Test run a success for wireless train

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Test run a success for wireless train


A wireless train that runs on magnetic technology travels along a 150-meter (492-feet) stretch of railroad in Uiwang, Gyeonggi, yesterday. The train was developed by the Korea Railroad Research Institute. The institute plans to commercialize the technology in five years. Provided by the institute

A locally developed wireless bullet train that runs without electric cords and instead uses magnetic technology was successfully test-driven Tuesday.

Although the technology is used in other types of vehicles, yesterday was the first time the wireless technology has been used to power a bullet train.

The Korea Railroad Research Institute tested the train on Tuesday on a 150-meter (492-feet) stretch of railway it built in Uiwang, Gyeonggi. The test moved the train at three to four kilometers per hour.

“The institute aims to start commercializing the wireless power technology on light rails in next five years,” said Lee Jun-ho, a senior researcher at the institute. “We will keep researching to advance the technology to make it applicable to subways and bullet trains like KTX.”

So far, only electric vehicles and light-rail trams are successfully using the technology, and unlike the new bullet train, they require batteries that must be charged. These vehicles also have less electricity capacity.


Electric buses have a capacity of about 100 kilowatts and trams have 180 kilowatts. Bombardier, a Canadian train manufacturer, tested a light-rail tram network with the wireless battery technology in Augsburg in 2012. Korea has been using electric buses since last year in Gumi, North Gyeongsang, with locally developed wireless power-transfer technology created by the Korea Advanced Institute of Science and Technology and the rail institute.

But for the train, the Korean power-transfer technology carries and transfers a high volume of electricity, up to one megawatt, which is about 10 times that of electric buses and light rail trains. The train generates its own electricity as it runs.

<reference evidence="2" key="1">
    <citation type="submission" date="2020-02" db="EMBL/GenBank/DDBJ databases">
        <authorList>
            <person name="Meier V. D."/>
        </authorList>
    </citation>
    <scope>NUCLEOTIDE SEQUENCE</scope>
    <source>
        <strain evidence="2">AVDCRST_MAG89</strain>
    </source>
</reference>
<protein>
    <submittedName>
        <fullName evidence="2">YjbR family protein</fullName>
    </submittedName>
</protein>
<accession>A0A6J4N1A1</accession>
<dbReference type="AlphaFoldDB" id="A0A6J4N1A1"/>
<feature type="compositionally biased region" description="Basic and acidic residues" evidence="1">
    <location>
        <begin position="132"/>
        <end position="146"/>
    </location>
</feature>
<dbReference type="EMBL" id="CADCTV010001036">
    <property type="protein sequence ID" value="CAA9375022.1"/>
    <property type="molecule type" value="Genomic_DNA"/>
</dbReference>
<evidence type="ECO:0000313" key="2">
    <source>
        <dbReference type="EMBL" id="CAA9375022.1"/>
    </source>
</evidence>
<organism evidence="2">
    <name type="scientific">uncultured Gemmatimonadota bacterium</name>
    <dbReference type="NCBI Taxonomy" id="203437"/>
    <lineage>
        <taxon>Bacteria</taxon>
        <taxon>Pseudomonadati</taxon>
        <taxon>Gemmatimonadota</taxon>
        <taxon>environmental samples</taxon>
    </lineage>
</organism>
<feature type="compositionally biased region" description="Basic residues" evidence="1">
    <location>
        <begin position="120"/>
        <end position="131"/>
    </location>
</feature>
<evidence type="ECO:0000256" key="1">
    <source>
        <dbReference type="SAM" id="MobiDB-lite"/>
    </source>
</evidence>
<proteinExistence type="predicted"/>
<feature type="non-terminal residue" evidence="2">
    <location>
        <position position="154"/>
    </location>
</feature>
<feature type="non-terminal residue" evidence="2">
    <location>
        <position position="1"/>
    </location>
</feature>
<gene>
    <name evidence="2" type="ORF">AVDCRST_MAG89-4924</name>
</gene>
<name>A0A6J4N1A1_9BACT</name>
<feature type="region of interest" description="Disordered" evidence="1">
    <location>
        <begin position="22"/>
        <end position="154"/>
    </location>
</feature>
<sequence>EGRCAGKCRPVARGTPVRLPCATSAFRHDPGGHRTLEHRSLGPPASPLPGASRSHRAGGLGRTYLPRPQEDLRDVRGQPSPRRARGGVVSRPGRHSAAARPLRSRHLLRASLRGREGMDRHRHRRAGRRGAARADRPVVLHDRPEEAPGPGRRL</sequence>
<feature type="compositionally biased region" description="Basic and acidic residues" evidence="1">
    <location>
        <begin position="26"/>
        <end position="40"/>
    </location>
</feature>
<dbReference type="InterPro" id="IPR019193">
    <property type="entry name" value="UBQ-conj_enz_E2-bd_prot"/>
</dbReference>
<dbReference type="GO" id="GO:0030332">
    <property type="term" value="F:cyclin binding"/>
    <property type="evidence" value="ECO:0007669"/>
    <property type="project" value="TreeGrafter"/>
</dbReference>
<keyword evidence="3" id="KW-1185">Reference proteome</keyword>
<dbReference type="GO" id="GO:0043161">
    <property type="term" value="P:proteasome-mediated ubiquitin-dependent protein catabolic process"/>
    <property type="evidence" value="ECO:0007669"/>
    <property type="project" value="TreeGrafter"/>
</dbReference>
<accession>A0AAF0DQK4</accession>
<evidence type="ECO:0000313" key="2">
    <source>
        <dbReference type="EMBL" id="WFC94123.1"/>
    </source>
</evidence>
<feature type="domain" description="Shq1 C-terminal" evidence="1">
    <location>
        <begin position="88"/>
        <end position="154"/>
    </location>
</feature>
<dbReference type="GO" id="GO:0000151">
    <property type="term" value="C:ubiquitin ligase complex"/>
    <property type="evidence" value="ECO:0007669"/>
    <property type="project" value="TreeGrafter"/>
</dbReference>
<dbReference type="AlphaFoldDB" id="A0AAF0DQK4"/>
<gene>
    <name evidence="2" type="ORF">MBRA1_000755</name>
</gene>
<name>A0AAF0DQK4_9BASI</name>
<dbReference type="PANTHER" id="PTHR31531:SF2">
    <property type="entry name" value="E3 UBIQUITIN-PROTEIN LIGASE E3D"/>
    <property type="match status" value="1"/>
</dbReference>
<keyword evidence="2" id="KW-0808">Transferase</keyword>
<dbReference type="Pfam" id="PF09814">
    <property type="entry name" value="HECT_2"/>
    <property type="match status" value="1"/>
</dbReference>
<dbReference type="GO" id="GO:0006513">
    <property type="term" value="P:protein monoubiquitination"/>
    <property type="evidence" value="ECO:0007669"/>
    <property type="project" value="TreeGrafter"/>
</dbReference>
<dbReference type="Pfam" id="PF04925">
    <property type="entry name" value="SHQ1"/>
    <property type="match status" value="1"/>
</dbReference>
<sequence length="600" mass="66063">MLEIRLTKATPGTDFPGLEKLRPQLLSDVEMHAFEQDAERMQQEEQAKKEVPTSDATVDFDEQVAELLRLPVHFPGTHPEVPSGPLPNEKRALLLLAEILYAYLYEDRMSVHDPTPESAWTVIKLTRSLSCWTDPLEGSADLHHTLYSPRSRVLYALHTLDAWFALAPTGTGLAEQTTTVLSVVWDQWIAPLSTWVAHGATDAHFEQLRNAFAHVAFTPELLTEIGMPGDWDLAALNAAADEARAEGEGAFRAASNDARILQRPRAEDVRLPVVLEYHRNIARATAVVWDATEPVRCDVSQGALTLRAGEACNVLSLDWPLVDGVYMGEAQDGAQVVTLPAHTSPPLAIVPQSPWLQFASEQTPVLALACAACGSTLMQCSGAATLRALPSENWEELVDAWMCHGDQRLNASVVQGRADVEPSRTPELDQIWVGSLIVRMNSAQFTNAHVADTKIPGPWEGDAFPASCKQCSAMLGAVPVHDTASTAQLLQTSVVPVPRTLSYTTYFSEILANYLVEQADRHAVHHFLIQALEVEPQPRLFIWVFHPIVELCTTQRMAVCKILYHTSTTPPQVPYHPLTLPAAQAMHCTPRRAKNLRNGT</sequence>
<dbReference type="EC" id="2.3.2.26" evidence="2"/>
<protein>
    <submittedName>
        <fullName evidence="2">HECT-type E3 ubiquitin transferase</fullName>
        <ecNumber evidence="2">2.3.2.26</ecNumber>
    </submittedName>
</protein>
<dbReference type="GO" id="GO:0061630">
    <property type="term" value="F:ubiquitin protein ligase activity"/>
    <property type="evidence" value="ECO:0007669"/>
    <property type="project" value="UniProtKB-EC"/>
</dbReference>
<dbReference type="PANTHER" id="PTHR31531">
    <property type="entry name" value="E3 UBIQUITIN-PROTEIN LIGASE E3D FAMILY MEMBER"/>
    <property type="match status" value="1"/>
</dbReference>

A power inverter located near the railway sends electricity of about one megawatt through power-transfer coils installed in the middle of track. The electricity forms a high frequency magnetic field of about 60 kilohertz, by switching the polarization from plus to minus 60,000 times per second. As the magnetic field spreads, a line of current collector coils in the train above the power-transfer coil in the track absorbs the magnetic field and immediately transfers it into about 1.2 megawatts of electricity.

Each collector coil transfers 300 kilowatts and one train car has four coils. As the train travels along, the coils in the train and the line coils in the track generate energy simultaneously.

The power-transfer facility in the track can also carry 300 kilowatts, about 3.3 times more electricity than the coils used for light-rail trams.

However, more tests must be done before the new bullet trains can be commercialized.

To power bullet trains at faster than 400 kilometers per hour, the power-transfer facility must have a capacity of about nine megawatts. Lee, the lead researcher of the project for the railway institute, said that his team will continue developing the coils so that they can receive and transfer larger amounts of electricity.

High-speed trains like KTX were able received their huge amounts of power though electric cords hanging above the trains like a spiderweb. Without the cords, the businesses running the trains can save up to 52 percent of operating cost in maintenance.

BY KIM JI-YOON [jiyoon.kim@joongang.co.kr]

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